Dictionary of National Biography, 1885-1900/Davidson, William
DAVIDSON, WILLIAM (1756?–1795?), privateersman, a native of Scotland, born about 1756, was in 1791 serving as an able seaman on board H.M.S. Niger, then commanded by Sir Richard Keats. Davidson was noted as a comparatively well-educated man of gloomy and silent disposition, but liable to sudden outbursts of temper. While the ship was at Deal he was condemned to be flogged for some such outburst. The punishment caused him excessive agony, and at the fifth stroke he fell into convulsions. The sentence was then remitted, but some time after he struck an officer and was again condemned. While being brought to the gangway he attempted to cut his throat, and this failing, he tried, but also in vain, to throw himself overboard. His punishment was not proceeded with, but he was ordered into confinement. The whole circumstances of the case led to inquiry into Davidson's past life, and a rumour was found current in the ship that he possessed a journal giving an account of singular atrocities in which he had been engaged. Davidson's chest was ransacked, the journal was found, and laid before the officers. It narrated that the author on 1 Dec. 1788 had enlisted on board the Saint Dinnan, a Russian privateer, which on 3 Dec. cleared from Leghorn for Messina. He and the other Englishmen on board were discharged from the ship at Trieste on 6 Sept. 1789, with wages and prize money amounting to 230l. per man. During the interval the Saint Dinnan cruised in the Levant, took a large number of Turkish ships, robbed them of what was most valuable, murdered the crews, and burnt the vessels. The privateers also attacked and plundered some of the smaller Grecian islands. On one occasion they had a terrible combat with another pirate, who, after fighting all day, at length yielded. His ship had 378 men on board, ‘all of different nations.’ The survivors were told by their captors that they would be ‘put to the cruellest death that ever could be invented. So we did, for next morning we got whips to the mainstay, and made one leg fast to the whip, and the other fast to a ringbolt in the deck, and so quartered them and hove them overboard.’ These and other horrors Davidson narrates in plain methodical order.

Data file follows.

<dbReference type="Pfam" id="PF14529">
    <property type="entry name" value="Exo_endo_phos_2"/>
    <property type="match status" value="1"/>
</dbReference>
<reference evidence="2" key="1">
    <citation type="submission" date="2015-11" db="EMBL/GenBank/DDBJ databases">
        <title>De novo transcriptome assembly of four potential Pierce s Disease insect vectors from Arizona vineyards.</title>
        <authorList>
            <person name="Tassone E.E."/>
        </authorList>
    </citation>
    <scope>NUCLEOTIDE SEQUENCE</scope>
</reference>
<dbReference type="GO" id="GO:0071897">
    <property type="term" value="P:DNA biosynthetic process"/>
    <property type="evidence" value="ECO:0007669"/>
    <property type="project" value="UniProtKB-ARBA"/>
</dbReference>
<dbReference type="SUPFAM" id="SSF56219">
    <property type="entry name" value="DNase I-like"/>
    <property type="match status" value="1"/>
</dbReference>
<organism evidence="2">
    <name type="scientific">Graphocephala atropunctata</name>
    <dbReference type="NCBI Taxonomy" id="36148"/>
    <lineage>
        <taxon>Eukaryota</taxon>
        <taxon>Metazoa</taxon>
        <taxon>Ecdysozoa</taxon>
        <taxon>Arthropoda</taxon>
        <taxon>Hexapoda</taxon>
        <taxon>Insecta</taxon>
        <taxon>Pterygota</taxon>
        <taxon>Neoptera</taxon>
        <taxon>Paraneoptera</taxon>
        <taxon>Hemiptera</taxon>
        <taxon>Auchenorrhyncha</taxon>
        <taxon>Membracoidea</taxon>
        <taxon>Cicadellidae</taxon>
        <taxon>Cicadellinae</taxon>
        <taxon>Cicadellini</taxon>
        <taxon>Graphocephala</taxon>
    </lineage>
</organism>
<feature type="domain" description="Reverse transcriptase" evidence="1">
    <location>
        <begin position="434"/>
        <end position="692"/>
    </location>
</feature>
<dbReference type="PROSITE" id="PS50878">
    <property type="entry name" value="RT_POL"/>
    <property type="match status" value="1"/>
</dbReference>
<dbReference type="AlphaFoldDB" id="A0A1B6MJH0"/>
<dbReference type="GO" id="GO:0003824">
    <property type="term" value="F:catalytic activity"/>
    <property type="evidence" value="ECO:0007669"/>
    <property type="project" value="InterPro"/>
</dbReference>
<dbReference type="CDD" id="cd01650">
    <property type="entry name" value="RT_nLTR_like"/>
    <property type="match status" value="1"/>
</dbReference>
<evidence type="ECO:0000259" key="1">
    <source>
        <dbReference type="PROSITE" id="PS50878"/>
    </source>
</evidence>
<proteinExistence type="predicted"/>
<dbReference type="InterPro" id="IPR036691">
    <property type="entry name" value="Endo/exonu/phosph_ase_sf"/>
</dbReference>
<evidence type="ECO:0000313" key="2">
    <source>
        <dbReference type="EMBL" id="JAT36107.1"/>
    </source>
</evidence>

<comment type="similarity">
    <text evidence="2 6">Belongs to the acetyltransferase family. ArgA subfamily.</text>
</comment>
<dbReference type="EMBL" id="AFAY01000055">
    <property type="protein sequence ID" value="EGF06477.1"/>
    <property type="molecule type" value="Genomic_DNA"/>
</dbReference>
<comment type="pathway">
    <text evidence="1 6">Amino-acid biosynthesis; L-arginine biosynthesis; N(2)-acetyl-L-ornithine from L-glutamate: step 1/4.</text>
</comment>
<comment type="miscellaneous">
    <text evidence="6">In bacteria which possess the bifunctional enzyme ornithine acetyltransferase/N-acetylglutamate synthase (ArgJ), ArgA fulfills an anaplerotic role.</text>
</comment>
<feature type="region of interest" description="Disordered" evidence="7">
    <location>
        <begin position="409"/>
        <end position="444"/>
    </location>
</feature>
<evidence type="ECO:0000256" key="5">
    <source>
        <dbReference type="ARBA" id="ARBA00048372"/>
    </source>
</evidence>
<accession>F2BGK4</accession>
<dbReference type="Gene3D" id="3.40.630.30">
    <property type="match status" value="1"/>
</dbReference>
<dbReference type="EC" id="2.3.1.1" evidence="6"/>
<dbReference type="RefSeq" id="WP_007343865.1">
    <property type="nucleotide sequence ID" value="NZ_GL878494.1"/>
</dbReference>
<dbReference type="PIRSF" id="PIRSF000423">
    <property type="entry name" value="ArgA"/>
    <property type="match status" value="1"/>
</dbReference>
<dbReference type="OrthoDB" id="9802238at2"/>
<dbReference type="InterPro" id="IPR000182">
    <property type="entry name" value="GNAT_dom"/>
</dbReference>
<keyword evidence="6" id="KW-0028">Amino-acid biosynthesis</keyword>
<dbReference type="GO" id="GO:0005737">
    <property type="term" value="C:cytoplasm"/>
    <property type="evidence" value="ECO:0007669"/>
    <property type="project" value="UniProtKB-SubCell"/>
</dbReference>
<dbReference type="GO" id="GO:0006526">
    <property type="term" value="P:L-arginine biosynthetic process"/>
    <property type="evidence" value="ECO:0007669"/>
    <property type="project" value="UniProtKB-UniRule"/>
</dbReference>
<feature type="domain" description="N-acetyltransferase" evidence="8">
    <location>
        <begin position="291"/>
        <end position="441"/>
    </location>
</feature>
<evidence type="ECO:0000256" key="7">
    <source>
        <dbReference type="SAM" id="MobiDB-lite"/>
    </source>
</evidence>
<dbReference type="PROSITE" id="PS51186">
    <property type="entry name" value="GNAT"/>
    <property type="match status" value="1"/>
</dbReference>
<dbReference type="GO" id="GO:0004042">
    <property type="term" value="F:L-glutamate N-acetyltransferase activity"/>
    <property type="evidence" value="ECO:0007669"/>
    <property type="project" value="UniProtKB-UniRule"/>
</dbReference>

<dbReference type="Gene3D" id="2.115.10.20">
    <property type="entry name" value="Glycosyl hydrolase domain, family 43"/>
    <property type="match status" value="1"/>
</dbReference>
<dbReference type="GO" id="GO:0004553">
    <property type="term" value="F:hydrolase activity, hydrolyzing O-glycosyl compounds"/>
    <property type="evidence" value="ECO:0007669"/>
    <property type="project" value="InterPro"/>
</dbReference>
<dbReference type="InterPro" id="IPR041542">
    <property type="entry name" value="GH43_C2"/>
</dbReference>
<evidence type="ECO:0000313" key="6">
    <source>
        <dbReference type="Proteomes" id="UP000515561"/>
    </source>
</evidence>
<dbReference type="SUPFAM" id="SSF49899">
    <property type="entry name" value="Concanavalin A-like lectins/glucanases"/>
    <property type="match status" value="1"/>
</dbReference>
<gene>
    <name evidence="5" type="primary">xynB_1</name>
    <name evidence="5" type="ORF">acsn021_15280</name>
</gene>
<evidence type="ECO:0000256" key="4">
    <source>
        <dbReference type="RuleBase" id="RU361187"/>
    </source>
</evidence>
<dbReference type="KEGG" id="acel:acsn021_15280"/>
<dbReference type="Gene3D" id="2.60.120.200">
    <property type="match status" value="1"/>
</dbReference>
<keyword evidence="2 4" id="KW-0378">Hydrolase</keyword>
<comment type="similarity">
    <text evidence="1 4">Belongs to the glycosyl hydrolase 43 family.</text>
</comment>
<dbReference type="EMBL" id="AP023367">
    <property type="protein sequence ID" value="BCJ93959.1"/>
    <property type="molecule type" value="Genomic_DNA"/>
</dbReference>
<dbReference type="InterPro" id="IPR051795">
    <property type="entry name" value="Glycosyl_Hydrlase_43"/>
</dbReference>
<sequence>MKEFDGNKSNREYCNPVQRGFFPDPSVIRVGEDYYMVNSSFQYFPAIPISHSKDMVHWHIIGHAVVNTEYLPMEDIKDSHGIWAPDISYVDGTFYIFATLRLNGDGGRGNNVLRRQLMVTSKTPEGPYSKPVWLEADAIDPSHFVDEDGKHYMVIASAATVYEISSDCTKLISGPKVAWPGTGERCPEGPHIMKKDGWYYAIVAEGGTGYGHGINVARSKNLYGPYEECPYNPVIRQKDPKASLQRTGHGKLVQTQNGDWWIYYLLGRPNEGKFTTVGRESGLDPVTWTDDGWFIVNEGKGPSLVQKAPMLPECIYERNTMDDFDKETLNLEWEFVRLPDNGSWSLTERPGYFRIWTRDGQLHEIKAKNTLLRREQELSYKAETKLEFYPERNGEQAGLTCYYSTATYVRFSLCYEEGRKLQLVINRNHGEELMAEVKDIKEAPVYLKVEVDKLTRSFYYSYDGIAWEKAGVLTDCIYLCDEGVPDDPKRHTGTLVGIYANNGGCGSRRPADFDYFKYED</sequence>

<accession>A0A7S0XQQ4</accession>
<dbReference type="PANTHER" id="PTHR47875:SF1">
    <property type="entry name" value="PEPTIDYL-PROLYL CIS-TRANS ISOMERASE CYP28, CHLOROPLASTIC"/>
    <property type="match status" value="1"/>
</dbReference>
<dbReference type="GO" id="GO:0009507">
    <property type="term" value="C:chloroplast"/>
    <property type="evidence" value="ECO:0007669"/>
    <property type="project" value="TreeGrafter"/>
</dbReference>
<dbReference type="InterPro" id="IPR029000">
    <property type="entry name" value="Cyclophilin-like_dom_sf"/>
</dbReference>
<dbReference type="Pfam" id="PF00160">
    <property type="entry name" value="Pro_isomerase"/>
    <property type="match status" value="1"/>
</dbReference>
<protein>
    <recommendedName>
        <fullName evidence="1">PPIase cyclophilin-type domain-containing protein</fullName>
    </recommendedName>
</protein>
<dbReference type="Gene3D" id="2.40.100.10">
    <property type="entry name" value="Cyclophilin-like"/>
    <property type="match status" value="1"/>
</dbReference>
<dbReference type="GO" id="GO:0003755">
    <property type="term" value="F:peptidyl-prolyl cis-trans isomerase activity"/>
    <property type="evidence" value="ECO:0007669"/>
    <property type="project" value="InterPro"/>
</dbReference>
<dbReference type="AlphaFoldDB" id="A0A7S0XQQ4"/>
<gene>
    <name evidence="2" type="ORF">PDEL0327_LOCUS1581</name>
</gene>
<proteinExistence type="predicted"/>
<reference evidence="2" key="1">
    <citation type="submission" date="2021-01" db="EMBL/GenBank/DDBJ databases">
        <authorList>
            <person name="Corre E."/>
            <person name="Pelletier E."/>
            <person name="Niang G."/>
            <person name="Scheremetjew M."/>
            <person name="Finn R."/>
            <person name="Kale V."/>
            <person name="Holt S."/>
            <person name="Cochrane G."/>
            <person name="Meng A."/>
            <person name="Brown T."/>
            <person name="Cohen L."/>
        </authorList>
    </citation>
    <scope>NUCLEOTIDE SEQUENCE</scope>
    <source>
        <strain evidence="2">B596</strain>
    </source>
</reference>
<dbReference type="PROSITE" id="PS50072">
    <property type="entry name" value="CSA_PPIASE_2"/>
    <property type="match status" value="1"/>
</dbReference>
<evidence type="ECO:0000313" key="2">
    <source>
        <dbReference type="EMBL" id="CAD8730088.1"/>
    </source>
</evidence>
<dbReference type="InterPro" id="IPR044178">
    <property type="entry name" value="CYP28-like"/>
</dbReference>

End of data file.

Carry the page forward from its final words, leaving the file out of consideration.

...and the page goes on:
The ‘Bloody Journal,’ as it was called, came to have considerable renown with sailors, among whom it was probably current in manuscript versions. A copy was procured for Sir Walter Scott, who had heard of it, and thought it might form a good subject for a poem. ‘On perusal he pronounced it too horrible for versification.’ He printed it in the ‘Edinburgh Annual Register’ for 1810 (published in 1812, vol. iii. part ii. li et seq.). The work itself is extremely rare. It is entitled ‘The Bloody Journal kept by William Davidson on board a Russian Pirate in the year 1789. Mediterranean. Printed on board His Majesty's Ship Caledonia, 1812,’ 8vo, pp. 34, preface pp. 4. A copy is in the library of Corpus Christi College, Oxford. The book is full of errors of composition, for which the printers or proof-readers of H.M.S. Caledonia are possibly responsible. Davidson probably found his position on the Niger exceedingly uncomfortable. He deserted from her at Portsmouth in November 1794, was afterwards pressed on board H.M.S. Royal George, and was accidentally drowned about 1795.[Martin's Cat. of Privately Printed Books, p. 136.]